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King’s History of Science and Technology (HOST) honours program held its student conference last weekend, focusing on alternative histories in science—those stories which have been undervalued, under-researched, unknown, or otherwise are just developing in their respective fields. Students presented papers on a wide variety of topics: from biology and mathematics, on how race and gender come into play in government policies, to papers on fossils, submarines, computers, and thought experiments.
As a HOST student and member of the recently revitalized HOST society—which organized the conference—I was pleased at the enormous variety of students who presented. From the mathematics department to theatre, from those who’d never stepped foot on King’s campus before to those who’ve walked the halls for many years, each presentation brought a new perspective to the topic of choice. The keynote address on Friday evening by Dr. Jonathan Ferrier of Dalhousie’s Biology Department opened the conference with resounding success. He spoke on ‘Native Science and a Brief History of Colonialism’ and how his own Anishinaabe roots inform his work in conservation, ethnobiology, native medicines, and more.
The student presentations happened on Saturday, of which I also presented on my paper “Ada Lovelace, Historical Context, and the Musical Engine Thought Experiment.” My presentation focussed on the ways in which historical context matters in the study of thought experiments, and also why it is important to critically analyze works that are otherwise traditionally seen only as a ‘first’—for example, Lovelace is credited as the first computer scientist, but otherwise she is not thoroughly analysed. The talk and panel was well-received and all around a very successful experience.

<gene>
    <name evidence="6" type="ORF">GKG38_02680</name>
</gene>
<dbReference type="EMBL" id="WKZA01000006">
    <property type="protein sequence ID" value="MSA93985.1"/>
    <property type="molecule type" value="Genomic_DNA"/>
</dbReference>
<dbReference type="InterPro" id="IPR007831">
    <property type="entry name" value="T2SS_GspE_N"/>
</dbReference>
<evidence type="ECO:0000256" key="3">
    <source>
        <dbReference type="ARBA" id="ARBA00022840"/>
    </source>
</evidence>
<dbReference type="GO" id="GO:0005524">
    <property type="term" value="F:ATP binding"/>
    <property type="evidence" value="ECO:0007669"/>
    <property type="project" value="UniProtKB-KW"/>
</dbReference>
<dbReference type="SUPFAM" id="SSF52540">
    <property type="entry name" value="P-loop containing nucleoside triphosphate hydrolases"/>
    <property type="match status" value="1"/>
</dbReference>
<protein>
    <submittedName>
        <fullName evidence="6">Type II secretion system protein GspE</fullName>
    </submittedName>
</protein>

Dr. Gordon McOuat, King’s Director of the History of Science and Technology (HOST), remarked that, “The presentations were as good as any I’ve seen at any international academic conferences and reflected the laudable interdisciplinarity of the program and our students.”
Sammy Goldberg, a second-year transfer student at King’s, came here specifically for HOST, and has quickly found space among the program and society. Having attended and also assisted in planning the conference, he said, “I certainly learned a lot on Saturday, both about areas of science I wouldn’t have otherwise had an engagement with, as well as perspectives I can be more aware of in my own work.” He credits the HOST Society with doing a “fantastic” job of choosing a wide variety of papers, topics, and themes for the conference.
Dr. Ian Stewart, assistant professor in HOST, also attended the conference. He said, “The poise and quality of the research that was reflected in all the presentations was of a wonderful calibre,” and emphasized “how distinctive King’s is in the Canadian university landscape, in the opportunities undergraduate students have to explore the past and present realities of science and technology from a humanities perspective.”
There are three honours programs at King’s, each with its own student society and annual student conference. These conferences give King’s undergraduate honours students an opportunity to gain valuable experience preparing and presenting academic papers to their peers, professors and interested members of the community.
The recent resurgence of the HOST society has been a result of the hard work done by the students who have reached out to Dalhousie students and King’s students to get them more involved in HOST. Cedric Blais, president of the society and a King’s fourth year student majoring in HOST and International Development, said that the conference was a place to “engage in in-depth discussions about the place of science and technology in the contemporary world,” and that there was importance in simulating conversations across the traditional boundaries of the history of science.
Through the panels it was evident that the world and society cannot function on a holistic and harmonic level without seeing the sciences and the humanities and the arts as inextricably interconnected. While I was aware of the need for the interdisciplinarity between the arts and the sciences here at King’s, this weekend only served to show further proof that neither subject, nor any subject, can exist on its own.